April 25, 2011 10:00 ET

SEI Finds That Fear and Confidence Issues Hinder Affluent Families From Effectively Passing Wealth to Future Generations

Rather Than Aiming for Success, Families Are "Playing Not to Lose"

OAKS, PA--(Marketwire - Apr 25, 2011) - Insights from a recent SEI (NASDAQ: SEIC) Wealth Insight Initiative roundtable suggest that fear of negative outcomes and a lack of confidence in heirs are two of the biggest barriers to families sustaining and growing wealth over time. The roundtable is the first in a series in which the company gathers small groups of wealthy families* to discuss issues, insights, and experiences related to creating and sustaining generational wealth. The roundtable was hosted in Philadelphia.

The roundtable feedback points to a prevailing focus on avoiding the negative outcomes that often come with passing wealth to future generations. But it also highlighted a desire to learn how to best instill the values required to build upon families' current successes. SEI is working to share best practices and help families take advantage of the significant wealth creation opportunities that will be available to their heirs. The company continues to research these topics with families, while attempting to initiate a widespread cultural narrative on the issue.

"Since very few creators of wealth actually inherited wealth themselves, they often doubt that their heirs have the same motivation or ability. Family leaders come to the table with that fear and often end up playing not to lose rather than playing to win," said David McLaughlin, Senior Managing Director for the SEI Wealth Network®. "The challenge in passing wealth to future generations is not simply to avoid failure, but to actually aim for success. Family leaders need to transfer the skills and capabilities that led to the creation of wealth in the first place. The reality is that if future generations don't have the desire or ability to create wealth themselves, it's just a matter of time until the family no longer has any wealth to pass."

As part of its goals of raising awareness and dialogue on wealth issues, SEI identified some of the top pitfalls wealthy families should try to avoid. Those include:

Not Establishing Accountability - The reality is that most families lose wealth when future generations continue to spend to support their lifestyle, but are ill-prepared to continue to create wealth. By comparison, the most successful families spend time establishing an expectation that the inheritors are accountable to build upon their success and improve the lives of future generations.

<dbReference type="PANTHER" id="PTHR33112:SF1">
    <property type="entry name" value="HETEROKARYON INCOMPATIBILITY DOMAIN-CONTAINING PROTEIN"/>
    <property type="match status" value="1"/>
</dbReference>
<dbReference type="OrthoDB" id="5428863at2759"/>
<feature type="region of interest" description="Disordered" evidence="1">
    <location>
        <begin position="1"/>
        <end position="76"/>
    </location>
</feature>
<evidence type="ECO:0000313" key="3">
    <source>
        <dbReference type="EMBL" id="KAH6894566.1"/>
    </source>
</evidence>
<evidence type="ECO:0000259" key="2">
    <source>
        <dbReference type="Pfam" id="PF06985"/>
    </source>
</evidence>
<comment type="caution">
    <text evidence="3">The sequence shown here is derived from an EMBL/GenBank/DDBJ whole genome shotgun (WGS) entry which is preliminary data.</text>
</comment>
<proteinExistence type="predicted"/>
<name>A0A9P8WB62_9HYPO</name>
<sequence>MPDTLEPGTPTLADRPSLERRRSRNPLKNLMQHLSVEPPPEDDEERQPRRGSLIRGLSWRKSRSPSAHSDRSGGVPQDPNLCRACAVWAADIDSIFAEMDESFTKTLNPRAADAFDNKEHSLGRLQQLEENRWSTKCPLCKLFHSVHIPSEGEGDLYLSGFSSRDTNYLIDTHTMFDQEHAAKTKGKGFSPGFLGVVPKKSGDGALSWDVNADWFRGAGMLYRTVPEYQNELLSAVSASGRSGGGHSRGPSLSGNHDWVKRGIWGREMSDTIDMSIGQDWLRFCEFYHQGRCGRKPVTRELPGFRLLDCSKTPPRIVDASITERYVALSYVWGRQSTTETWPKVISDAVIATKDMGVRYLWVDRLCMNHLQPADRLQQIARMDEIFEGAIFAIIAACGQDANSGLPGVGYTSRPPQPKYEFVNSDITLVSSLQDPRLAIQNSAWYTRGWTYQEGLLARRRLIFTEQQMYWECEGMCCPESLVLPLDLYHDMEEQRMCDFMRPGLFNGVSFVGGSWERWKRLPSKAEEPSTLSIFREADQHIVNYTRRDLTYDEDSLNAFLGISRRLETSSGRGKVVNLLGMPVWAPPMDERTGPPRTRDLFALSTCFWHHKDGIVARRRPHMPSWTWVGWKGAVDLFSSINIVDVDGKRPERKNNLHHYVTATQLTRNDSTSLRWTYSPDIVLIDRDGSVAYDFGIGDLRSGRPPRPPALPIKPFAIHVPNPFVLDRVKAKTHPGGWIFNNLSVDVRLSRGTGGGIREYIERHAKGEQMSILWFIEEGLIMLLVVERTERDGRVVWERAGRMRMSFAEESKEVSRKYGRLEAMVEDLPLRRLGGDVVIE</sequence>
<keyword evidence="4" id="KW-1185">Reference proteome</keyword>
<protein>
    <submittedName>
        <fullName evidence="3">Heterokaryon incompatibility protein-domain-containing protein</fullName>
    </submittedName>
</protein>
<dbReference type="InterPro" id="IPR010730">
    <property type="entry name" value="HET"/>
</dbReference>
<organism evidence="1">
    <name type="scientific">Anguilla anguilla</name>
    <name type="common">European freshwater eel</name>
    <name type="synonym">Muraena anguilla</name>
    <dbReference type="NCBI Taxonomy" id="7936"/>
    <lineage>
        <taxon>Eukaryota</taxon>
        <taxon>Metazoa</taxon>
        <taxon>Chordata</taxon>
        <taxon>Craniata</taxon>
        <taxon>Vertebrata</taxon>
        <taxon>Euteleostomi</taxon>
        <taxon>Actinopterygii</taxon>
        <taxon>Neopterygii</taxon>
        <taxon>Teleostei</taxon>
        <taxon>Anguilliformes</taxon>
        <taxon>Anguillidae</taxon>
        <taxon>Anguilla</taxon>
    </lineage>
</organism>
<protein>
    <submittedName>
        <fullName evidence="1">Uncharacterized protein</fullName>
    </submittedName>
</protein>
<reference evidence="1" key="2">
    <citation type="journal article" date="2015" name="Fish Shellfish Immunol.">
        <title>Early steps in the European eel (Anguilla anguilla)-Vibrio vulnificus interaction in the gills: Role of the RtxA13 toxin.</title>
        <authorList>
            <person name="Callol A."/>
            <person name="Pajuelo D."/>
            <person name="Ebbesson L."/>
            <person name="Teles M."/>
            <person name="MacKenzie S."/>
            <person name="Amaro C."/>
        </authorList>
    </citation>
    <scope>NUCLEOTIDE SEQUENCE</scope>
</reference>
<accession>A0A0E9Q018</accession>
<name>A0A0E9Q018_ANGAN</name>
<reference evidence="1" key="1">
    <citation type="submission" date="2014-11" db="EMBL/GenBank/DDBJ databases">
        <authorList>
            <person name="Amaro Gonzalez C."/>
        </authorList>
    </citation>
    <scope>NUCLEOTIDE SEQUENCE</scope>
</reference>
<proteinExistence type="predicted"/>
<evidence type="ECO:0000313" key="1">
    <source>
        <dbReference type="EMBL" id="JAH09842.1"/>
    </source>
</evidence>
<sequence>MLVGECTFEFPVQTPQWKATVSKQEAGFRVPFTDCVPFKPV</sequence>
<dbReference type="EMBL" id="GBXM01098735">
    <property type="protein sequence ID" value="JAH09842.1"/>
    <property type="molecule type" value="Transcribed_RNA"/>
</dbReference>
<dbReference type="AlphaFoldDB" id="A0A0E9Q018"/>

Unhealthy Wealth Communication - Family dynamics and relationship problems can be far more damaging than any economic downturn. In many families the topic of money is considered taboo. Future generations might know they're affluent but they often don't know how much, where it came from, or what the plan is to sustain it. Wealthy families must get comfortable with the idea that talking about money candidly is not rude, it's necessary. Especially if the next generation is to have any hope of sustaining and creating new wealth.

Competing Parental Priorities - Wealthy parents are still parents and they want to do what's best for their children. Oftentimes they struggle with balancing the ideas of nurturing children while also motivating them. They want to give their children everything they didn't have and yet they worry about spoiling them. The most successful families establish a framework to help decide how to educate their heirs about money and when to get them involved in wealth creation activities.

Lack of Financial Values - Parents often talk about personal values, but don't overtly think about or talk about financial values. Research shows that most people believe personal values will guide how someone deals with money. The truth is they are related but separate. Successful families recognize the difference between financial values and personal values and more importantly they take steps to talk about and pass on both.

The company will continue to research these and other issues facing wealthy families as the series continues in Philadelphia on May 24, 2011 and June 27, 2011. For further information about the SEI Wealth Management Research Panel's roundtable series, please email

About SEI Wealth Network®
SEI Wealth Network is a provider of private wealth management services. The SEI Wealth Network provides clarity into the complex issues faced by individuals and families so they can make better decisions for themselves, their families, and their communities. SEI created the SEI Wealth Insight Initiative both to learn from and provide wealth education to affluent families. For more information about the SEI Wealth Network, visit

About SEI
SEI (NASDAQ: SEIC) is a leading global provider of investment processing, fund processing, and investment management business outsourcing solutions that help corporations, financial institutions, financial advisors, and ultra-high-net-worth families create and manage wealth. As of December 31, 2010, through its subsidiaries and partnerships in which the company has a significant interest, SEI manages or administers $416.0 billion in mutual fund and pooled or separately managed assets, including $172.3 billion in assets under management and $243.7 billion in client assets under administration. For more information, visit

* For the purposes of this press release, wealthy families are defined as those with more than $5 million in investible assets.

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